In deciding Roe v. Wade, the Supreme Court didn’t merely avoid the fundamental question of when life begins — it specifically rejected it.
In fact, by noting that the case would collapse if “the personhood [of the unborn] is established,” it practically begged that the question be settled by another body or at another time. While our knowledge of human development has grown since 1973, the greatest factor supporting a personhood amendment is simply wider access to that knowledge thanks to the sonogram, cable TV programs that graphically depict the beginning of life, and efforts by pro-life organizations and individuals who aren’t afraid to challenge long-held distortions. It is now clear to the majority that abortion takes the life of a complete, distinct, living, unconditionally viable and fully human being, as I have written publicly and unchallenged several times.
More than three decades after the Supreme Court decided that abortion was just, public opinion is marching the other way, with a majority of Americans now declaring themselves pro-life, many harboring an ever more realistic hope that the decision will ultimately be overturned or nullified.
We enjoyed Father Dwight Longenecker’s article “Does the ‘Springfield Spirit’ Point the Way Home to Protestants” (Jan. 17) tremendously. Father Longenecker makes excellent points on how to attract evangelicals and sincere Protestants to the Catholic Church.
Fourteen years ago, our family found St. Anne Byzantine Catholic Church in San Luis Obispo. Divine Liturgies at such churches are indeed a foretaste of heaven. Reverence, poetry of language, friendly congregations where everyone is known by name, and fellowship so precious and warm, making any new persons right at home, is indeed a gift from the Lord.
May the Holy Spirit bring non-Catholics into the one, holy, catholic and apostolic Church that Jesus founded.
Mr. and Mrs. Constantino N. Santos
Jay Study Flawed
The John Jay study (“John Jay Study Divides Observers,” Dec. 20-Jan. 2) strikes me as flawed. In the ’90s, The New York Times did a similar spin, calling a homosexual problem in the Catholic Church pedophilia.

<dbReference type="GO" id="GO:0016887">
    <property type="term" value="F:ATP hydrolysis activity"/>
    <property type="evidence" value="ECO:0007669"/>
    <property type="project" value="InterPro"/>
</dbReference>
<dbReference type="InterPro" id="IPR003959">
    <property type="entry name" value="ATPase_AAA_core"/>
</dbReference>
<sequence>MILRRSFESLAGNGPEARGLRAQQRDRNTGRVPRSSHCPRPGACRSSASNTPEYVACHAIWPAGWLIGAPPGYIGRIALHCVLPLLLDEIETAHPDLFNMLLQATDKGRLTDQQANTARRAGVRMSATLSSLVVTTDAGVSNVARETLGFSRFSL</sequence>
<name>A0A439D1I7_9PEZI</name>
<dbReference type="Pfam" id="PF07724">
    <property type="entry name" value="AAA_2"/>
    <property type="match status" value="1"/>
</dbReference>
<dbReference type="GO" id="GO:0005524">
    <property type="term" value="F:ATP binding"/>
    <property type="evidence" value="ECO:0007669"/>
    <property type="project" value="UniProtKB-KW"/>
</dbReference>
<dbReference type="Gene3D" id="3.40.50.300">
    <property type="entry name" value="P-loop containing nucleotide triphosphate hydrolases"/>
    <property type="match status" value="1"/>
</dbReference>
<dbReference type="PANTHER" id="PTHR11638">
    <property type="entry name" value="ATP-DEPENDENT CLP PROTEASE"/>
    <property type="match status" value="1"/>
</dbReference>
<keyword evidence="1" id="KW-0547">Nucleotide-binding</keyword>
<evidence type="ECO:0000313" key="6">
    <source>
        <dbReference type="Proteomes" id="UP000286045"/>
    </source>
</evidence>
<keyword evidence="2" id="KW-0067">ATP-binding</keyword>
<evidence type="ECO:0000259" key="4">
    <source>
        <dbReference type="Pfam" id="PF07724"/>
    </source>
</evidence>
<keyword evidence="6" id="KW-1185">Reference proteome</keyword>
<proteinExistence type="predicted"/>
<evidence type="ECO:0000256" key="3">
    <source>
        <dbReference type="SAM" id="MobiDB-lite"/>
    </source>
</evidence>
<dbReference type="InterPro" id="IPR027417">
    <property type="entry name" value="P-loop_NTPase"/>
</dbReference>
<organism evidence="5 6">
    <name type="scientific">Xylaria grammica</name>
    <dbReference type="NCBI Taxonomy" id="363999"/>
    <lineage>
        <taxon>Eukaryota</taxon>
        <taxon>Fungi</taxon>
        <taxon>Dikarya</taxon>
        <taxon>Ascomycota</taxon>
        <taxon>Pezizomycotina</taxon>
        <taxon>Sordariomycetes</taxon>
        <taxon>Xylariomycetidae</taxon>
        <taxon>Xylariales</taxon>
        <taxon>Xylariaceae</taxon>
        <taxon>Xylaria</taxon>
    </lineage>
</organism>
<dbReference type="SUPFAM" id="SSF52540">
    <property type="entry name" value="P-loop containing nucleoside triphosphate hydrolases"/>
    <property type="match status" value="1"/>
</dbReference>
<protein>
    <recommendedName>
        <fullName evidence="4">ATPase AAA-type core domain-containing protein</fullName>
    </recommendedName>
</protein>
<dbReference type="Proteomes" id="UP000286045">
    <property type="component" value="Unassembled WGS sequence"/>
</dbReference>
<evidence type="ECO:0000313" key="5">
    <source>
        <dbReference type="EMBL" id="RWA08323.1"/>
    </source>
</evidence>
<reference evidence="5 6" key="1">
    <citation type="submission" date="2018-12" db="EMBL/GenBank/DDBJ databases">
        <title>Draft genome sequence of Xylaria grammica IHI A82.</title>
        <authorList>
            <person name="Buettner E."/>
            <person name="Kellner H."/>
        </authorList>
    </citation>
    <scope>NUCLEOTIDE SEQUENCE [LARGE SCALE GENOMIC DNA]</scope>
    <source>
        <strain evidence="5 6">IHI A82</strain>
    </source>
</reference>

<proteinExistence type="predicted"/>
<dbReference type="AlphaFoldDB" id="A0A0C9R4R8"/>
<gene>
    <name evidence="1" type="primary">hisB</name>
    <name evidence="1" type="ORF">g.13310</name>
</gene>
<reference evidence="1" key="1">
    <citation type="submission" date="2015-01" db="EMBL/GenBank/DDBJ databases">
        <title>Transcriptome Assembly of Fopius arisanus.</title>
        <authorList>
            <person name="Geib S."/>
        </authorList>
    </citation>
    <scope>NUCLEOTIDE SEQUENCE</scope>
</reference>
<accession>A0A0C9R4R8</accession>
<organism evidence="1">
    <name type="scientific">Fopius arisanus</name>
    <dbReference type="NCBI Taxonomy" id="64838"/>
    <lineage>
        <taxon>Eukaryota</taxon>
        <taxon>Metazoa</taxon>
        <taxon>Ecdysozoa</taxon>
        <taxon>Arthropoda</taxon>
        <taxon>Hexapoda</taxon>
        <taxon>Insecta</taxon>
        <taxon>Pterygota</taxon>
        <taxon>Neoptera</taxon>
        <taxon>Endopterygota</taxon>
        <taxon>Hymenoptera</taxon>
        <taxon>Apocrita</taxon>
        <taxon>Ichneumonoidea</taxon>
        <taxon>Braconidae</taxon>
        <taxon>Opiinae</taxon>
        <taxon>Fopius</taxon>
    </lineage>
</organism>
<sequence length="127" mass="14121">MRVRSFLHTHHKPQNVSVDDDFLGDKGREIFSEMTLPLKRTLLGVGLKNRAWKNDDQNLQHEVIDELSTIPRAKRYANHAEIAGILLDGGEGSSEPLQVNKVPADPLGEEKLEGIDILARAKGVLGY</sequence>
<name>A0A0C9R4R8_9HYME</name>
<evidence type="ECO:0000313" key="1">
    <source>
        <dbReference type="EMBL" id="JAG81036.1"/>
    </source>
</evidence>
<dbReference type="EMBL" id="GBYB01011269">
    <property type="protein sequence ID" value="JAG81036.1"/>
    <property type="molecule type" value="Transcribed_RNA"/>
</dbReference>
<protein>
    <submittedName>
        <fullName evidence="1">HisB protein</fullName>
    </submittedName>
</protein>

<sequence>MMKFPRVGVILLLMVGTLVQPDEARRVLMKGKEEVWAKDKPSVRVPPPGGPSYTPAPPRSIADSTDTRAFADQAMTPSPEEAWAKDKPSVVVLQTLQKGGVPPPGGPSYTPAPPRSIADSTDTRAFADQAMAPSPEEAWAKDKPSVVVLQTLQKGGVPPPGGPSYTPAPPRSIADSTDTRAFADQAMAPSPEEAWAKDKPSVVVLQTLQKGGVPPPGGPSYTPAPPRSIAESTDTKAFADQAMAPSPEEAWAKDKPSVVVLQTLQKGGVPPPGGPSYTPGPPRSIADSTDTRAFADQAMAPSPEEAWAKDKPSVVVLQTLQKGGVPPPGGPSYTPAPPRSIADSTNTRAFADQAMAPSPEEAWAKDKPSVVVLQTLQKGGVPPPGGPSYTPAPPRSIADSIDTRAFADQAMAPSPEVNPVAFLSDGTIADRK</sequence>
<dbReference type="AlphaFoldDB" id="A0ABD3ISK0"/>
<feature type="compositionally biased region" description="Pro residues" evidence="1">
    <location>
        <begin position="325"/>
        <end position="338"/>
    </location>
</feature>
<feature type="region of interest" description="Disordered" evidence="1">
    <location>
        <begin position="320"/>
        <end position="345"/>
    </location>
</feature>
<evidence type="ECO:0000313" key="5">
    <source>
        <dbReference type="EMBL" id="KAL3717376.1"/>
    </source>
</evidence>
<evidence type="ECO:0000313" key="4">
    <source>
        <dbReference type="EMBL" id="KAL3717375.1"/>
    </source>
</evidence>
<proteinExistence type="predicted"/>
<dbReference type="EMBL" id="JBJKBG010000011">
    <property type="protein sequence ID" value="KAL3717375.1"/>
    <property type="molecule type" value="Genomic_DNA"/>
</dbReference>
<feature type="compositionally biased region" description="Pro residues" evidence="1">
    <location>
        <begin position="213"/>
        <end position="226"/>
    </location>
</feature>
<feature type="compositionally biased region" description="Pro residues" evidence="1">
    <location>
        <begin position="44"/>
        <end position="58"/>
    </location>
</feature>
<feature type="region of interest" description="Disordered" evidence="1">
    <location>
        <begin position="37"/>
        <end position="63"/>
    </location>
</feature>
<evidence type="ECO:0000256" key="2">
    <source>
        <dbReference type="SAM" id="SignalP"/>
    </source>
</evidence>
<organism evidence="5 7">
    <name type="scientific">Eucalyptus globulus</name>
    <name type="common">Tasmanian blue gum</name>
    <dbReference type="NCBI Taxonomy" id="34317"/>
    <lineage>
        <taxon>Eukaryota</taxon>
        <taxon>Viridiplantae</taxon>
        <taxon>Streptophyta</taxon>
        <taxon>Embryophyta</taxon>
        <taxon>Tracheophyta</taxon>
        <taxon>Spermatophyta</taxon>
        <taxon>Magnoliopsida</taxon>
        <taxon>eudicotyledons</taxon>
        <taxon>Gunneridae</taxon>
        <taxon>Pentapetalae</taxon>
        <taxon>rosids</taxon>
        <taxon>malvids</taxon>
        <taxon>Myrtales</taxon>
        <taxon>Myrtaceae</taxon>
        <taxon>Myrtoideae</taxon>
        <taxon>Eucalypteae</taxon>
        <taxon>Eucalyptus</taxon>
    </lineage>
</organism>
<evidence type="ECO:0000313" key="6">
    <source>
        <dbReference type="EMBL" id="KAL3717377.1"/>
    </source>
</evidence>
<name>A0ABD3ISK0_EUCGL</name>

The unfortunate intersection of our sexual revolution of the 1960s with the direction of change of Catholicism after Vatican II led to disaster in our seminaries. Too often openly homosexual men were welcomed and heterosexual men made unwelcome. Reform changed that.
Anyone desiring a detailed study of that sorry generation can read Goodbye, Good Men by Michael Rose. The Faithful Departed by Philip Lawler is helpful, too.
Lightbearer no Longer
Regarding “Laughing at Lucifer” (Feb. 14): I prefer to refer to Satan as Beelzebub, lord of the flies. He forfeited the glorious name and title “Lucifer” when he said, “I will not serve.”
As Lucifer, he would have been like “Viceroy”; i.e., the greatest servant to the King of Kings, the Son of God.
Ever since Mary said to the angel Gabriel, “Be it done unto me,” she is entitled to the name that means “carrier of light.” Jesus is the Eternal Light, and Mary carried him. The very first verse of the Gospel according to John, when read with Gabriel’s greeting and Mary’s answer, is very consoling and interesting.
Regarding your March for Life coverage: We Catholics should not be surprised that most Americans (and most Catholics, unfortunately) know so little about the March for Life in Washington.
I read three newspapers: San Bernardino’s The Sun, Riverside’s The Press-Enterprise and the Los Angeles Times. Not one of these papers even mentioned the march this year. No story or photos. However, both The Press-Enterprise and the Times found plenty of room for articles about the trial of Scott Roeder for the killing of abortionist George Tiller. People won’t know what’s going on when the news media refuse to report it. Bias, anyone?
In our special message “Lord, Hear Our Prayer for Haiti” (Feb. 14), we listed among our recommended aid organizations Cross International. The name and contact information were not incorrect, but they were incomplete. The full and complete listing:
Cross International Catholic Outreach
370 West Camino Gardens Blvd.,
Boca Raton, FL